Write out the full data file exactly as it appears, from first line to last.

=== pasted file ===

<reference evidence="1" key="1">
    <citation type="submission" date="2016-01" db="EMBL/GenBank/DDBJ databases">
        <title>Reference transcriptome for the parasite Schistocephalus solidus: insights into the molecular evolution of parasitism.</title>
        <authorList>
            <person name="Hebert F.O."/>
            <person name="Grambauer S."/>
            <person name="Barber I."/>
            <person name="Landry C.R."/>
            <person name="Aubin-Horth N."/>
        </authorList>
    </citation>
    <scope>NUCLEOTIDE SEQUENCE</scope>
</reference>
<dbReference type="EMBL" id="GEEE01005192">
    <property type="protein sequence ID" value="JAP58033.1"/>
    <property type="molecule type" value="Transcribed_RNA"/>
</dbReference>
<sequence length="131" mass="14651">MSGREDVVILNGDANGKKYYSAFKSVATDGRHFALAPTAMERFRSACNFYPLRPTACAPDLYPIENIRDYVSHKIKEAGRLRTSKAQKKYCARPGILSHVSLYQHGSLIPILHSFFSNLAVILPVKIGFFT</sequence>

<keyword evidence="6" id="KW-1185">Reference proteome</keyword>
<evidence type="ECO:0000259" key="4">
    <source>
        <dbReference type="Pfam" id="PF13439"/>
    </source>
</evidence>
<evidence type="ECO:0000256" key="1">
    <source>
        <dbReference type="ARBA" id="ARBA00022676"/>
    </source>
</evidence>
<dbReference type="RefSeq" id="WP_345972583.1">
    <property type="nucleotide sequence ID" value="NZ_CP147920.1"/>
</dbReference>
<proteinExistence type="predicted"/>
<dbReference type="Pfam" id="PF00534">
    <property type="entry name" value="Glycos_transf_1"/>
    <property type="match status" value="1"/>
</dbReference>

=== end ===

<reference evidence="1" key="1">
    <citation type="submission" date="2016-01" db="EMBL/GenBank/DDBJ databases">
        <title>Reference transcriptome for the parasite Schistocephalus solidus: insights into the molecular evolution of parasitism.</title>
        <authorList>
            <person name="Hebert F.O."/>
            <person name="Grambauer S."/>
            <person name="Barber I."/>
            <person name="Landry C.R."/>
            <person name="Aubin-Horth N."/>
        </authorList>
    </citation>
    <scope>NUCLEOTIDE SEQUENCE</scope>
</reference>
<dbReference type="EMBL" id="GEEE01005192">
    <property type="protein sequence ID" value="JAP58033.1"/>
    <property type="molecule type" value="Transcribed_RNA"/>
</dbReference>
<sequence length="131" mass="14651">MSGREDVVILNGDANGKKYYSAFKSVATDGRHFALAPTAMERFRSACNFYPLRPTACAPDLYPIENIRDYVSHKIKEAGRLRTSKAQKKYCARPGILSHVSLYQHGSLIPILHSFFSNLAVILPVKIGFFT</sequence>

<keyword evidence="6" id="KW-1185">Reference proteome</keyword>
<evidence type="ECO:0000259" key="4">
    <source>
        <dbReference type="Pfam" id="PF13439"/>
    </source>
</evidence>
<evidence type="ECO:0000256" key="1">
    <source>
        <dbReference type="ARBA" id="ARBA00022676"/>
    </source>
</evidence>
<dbReference type="RefSeq" id="WP_345972583.1">
    <property type="nucleotide sequence ID" value="NZ_CP147920.1"/>
</dbReference>
<proteinExistence type="predicted"/>
<dbReference type="Pfam" id="PF00534">
    <property type="entry name" value="Glycos_transf_1"/>
    <property type="match status" value="1"/>
</dbReference>